Heart & Stroke FoundationHeart & Stroke Foundation ActNow BC
The BC Government through ActNow BC and the Heart and Stroke Foundation of BC & Yukon are working together to support the food industry in restricting industrially-produced trans fat. Call 8-1-1 to speak to a HealthLink BC dietition

How do I know if the BC trans fat regulation applies to my business?

All BC food service establishments with a permit to operate a food service must comply with the trans fat regulation. This may include restaurants, delis, hospitals, schools, bakeries, coffee shops and shelters.


What are the BC trans fat regulatory requirements?

There are three regulatory requirements:

  1. Documentation for food is kept on site and provided to the Environmental Health Officer upon request (ingredient lists, Nutrition Facts table or product specification sheet) for all food in your establishment. 
  2. All soft spreadable margarine and oil meets the restriction of 2% trans fat or less of total fat content.
  3. All other food meets the restriction of 5% trans fat or less of total fat content


What food does the regulatory requirement apply to?

All food located on the premises of, used in preparation, served or offered for sale in a food service establishment.


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Why does the regulation restrict trans fat to 2% and 5% or less trans fat of total fat?

The 2% and 5% restrictions are based on the Health Canada Trans Fat Task Force Recommendations released in 2006.  These restrictions allow for the presence of naturally occurring trans fat in ruminant meat and dairy products which typically range from 2 – 5% of total fat content and have not been shown to have the same harmful effects as industrially produced trans fat.1


When does the regulation take effect or come into force?

The regulation comes into force on September 30, 2009.


How will the BC trans fat regulation be enforced?

Environmental Health Officers or Food Safety Inspectors will be enforcing the new regulatory requirements as part of their routine food safety inspections. Environmental Health Officers will be taking a progressive approach to the enforcement of the new regulatory requirements. This includes education and information for food service establishments who are not already compliant. 

For more information on enforcement, please contact the Health Protection Division for your Health Authority:


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How will the BC trans fat regulation be enforced in Chain food service establishments?

A voluntary Documentation Audit for Chain food service establishments is available through BC Health Authorities and the BC Centre for Disease Control. See Documentation Audit for Chain food service establishments.


What documentation do I need to keep on site and provide to the Environmental Health Officer/Health Inspector upon request

You must have an Ingredient List for all food items* on site, except for fresh fruits and vegetables, eggs, raw meat, fish or poultry. 

If a food item has one of the following words in the ingredient list:  “hydrogenated," “partially hydrogenated," “margarine” or “shortening” you also need nutrition information that shows the amount of trans fat in grams (g) and total fat in grams(g) (ie. a Nutrition Facts table).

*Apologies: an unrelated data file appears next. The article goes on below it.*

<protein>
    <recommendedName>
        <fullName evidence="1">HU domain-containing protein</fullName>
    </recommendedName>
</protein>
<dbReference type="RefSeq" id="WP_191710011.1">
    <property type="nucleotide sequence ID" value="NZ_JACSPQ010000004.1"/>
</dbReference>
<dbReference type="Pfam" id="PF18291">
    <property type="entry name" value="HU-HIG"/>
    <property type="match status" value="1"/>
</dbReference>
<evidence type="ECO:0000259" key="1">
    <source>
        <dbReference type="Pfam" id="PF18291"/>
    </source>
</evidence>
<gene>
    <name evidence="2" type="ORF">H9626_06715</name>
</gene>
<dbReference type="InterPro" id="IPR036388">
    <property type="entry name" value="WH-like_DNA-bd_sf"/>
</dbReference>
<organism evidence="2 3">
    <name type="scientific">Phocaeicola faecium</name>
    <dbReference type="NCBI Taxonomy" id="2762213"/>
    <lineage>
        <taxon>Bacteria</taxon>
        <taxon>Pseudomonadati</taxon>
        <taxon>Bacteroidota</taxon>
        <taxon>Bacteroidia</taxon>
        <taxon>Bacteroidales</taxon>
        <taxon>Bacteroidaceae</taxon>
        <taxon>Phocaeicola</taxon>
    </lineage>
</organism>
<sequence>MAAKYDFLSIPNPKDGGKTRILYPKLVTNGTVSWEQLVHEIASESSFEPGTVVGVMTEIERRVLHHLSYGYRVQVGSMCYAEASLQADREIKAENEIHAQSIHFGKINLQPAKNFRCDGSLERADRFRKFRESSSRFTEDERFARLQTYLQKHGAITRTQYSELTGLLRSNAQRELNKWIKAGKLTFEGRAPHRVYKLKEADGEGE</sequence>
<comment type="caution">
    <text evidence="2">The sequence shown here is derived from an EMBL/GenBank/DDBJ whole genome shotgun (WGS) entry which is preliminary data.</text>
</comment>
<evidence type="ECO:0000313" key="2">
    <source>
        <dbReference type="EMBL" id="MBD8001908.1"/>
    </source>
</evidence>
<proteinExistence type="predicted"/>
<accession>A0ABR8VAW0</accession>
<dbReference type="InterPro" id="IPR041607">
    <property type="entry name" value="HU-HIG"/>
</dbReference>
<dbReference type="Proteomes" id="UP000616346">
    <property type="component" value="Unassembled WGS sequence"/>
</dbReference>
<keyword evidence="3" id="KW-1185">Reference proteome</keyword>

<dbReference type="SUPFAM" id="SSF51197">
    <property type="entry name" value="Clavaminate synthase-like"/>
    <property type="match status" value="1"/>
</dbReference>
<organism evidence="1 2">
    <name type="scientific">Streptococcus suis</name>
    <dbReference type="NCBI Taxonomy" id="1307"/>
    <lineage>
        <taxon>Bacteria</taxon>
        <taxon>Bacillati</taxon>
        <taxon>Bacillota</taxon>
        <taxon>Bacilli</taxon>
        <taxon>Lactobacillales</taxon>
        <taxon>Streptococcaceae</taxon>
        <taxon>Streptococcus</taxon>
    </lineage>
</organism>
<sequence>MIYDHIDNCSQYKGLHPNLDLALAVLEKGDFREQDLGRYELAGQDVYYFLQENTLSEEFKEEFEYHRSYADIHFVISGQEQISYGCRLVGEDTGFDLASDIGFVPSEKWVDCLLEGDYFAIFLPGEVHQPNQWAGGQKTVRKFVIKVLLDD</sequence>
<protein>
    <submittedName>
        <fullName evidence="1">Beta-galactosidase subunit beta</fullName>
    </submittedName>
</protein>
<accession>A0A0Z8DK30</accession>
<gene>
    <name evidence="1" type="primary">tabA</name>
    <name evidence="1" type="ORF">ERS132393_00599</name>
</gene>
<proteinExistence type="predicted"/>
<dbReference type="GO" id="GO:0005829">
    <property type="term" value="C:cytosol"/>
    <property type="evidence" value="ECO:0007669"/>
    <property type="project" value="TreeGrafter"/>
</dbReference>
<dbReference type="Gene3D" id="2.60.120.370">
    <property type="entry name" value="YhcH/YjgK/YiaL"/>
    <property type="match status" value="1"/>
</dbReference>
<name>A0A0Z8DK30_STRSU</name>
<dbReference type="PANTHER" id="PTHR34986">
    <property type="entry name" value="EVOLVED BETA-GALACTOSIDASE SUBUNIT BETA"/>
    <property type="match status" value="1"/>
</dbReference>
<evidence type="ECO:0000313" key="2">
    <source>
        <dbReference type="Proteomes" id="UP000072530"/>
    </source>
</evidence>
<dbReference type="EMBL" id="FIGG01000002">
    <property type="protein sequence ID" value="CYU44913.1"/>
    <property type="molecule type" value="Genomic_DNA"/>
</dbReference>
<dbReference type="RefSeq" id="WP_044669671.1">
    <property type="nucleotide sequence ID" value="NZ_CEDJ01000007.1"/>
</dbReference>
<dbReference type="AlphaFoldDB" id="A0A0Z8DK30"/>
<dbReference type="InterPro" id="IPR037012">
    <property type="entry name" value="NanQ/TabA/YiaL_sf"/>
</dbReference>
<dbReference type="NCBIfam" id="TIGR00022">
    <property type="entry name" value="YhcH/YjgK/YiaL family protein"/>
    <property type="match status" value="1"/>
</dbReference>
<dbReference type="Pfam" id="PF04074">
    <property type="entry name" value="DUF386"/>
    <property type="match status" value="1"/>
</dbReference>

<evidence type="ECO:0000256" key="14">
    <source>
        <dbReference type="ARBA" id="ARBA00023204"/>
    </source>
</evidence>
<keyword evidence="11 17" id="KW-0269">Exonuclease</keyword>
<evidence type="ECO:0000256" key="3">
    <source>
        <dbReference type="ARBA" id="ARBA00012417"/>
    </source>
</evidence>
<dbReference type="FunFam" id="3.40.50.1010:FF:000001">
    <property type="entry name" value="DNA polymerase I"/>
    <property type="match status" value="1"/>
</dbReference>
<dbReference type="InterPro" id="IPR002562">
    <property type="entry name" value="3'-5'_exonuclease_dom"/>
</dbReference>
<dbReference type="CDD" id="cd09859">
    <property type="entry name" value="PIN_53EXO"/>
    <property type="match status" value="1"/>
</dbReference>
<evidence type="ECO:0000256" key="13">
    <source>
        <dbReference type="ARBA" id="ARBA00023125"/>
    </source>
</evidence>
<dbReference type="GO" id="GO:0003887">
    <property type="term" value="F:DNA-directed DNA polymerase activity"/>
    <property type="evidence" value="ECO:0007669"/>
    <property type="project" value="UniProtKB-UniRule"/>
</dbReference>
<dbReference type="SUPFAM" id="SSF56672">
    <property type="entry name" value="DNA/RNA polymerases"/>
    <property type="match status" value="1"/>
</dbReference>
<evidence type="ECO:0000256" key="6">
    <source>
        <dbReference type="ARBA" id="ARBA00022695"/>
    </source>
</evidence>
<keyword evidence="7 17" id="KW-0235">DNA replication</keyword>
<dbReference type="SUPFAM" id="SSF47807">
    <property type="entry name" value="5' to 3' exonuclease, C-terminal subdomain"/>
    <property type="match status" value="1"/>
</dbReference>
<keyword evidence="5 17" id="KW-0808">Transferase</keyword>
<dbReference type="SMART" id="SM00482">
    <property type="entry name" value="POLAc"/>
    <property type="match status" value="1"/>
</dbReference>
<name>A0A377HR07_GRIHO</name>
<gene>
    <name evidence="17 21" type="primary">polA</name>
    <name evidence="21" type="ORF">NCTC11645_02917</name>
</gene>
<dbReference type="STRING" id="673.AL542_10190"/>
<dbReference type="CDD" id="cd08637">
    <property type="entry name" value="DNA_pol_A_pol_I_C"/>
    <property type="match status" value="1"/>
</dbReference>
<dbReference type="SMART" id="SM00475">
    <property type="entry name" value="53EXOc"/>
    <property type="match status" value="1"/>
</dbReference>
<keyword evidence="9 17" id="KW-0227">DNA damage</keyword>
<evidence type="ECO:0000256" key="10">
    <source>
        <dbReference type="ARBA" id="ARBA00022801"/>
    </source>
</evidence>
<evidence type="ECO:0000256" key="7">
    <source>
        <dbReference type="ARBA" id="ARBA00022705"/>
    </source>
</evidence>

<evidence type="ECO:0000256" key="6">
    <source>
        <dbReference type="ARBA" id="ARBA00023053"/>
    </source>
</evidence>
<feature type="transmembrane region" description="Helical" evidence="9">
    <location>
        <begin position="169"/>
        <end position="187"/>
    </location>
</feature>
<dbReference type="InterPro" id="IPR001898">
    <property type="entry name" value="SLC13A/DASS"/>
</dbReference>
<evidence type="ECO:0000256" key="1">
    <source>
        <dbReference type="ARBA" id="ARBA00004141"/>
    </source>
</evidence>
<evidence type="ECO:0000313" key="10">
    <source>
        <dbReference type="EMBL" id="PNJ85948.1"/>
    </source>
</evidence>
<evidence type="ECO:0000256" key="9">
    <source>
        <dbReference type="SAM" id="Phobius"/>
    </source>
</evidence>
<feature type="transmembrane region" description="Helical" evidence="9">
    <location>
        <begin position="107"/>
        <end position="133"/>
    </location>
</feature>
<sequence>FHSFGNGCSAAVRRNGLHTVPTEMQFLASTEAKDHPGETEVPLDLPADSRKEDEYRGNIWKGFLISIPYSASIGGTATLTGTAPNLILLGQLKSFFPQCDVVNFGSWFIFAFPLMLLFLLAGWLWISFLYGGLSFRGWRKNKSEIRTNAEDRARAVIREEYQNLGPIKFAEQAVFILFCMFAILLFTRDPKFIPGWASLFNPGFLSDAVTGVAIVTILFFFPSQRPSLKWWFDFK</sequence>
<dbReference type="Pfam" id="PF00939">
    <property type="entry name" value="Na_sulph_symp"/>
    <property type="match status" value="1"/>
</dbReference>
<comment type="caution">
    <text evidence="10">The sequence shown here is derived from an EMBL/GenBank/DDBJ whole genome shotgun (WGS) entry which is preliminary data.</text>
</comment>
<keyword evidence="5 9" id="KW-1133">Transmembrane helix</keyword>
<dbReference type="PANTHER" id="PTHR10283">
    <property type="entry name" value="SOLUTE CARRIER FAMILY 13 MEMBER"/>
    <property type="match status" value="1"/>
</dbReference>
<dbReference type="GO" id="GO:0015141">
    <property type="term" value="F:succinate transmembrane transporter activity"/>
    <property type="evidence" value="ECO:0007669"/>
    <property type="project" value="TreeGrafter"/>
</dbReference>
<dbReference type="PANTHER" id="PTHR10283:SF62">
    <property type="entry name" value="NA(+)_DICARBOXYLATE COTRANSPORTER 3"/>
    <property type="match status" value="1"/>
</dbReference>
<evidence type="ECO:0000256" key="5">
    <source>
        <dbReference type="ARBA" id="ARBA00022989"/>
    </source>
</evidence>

The ingredient list and/or nutrition information can be on the food label, or in the case that it is not available, a product specification sheet.  Information can be available in hard copy or electronically. According to federal law, this documentation must be provided to you as a food service establishment each time you order a food product from your supplier, distributor or manufacturer. 

*Note:  All food items includes all food products and ingredients used in food preparation (such as cooking and baking) and/or ready-made food that is prepared elsewhere and served or offered for sale at your food service establishment.  Pre-packaged food with a Nutrition Facts table required under the Food and Drugs Act (Canada), sold or offered directly to the consumer without any alteration to the nutritional contents.


What about naturally occurring trans fat?

The BC trans fat regulation does not restrict naturally occurring trans fat if the only source of trans fat in the food is from ruminant meat such as beef, sheep, lamb, goat, bison and deer, or from dairy products, such as milk, cream and butter.

Ready-made foods that have a source of naturally occurring trans fat AND a source of industrially produced trans fat (such as a meat pie) are called "mixed products" and must meet the 5% trans fat restriction.

An exception will be made for mixed products that exceed the 5% restriction due to a high amount of naturally occurring trans fat IF the manufacturer can prove that the industrially produced trans fat in the product meets the trans fat restrictions. This can be done by including documentation for each ingredient used in the mixed product that contains industrially produced trans fat (e.g. shortening used in the crust of a meat pie), along with documentation for the final product.


I manufacture a product that exceeds the 5% trans fat restriction due to an ingredient that contributes naturally occurring trans fat. How can I let my consumers know that my product meets the restrictions, as the source of fat in the product is not industrially produced trans fat?

CFIA regulates any advertising or marketing of items restricted in trans fat on the product label. However, you can state "Meets BC's Trans Fat Restrictions" or "Meets the National Trans Fat Task Force Recommendations" on an invoice, order form or newsletter.


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1TRANSforming the Food Supply. Ottawa: Minister of Health;






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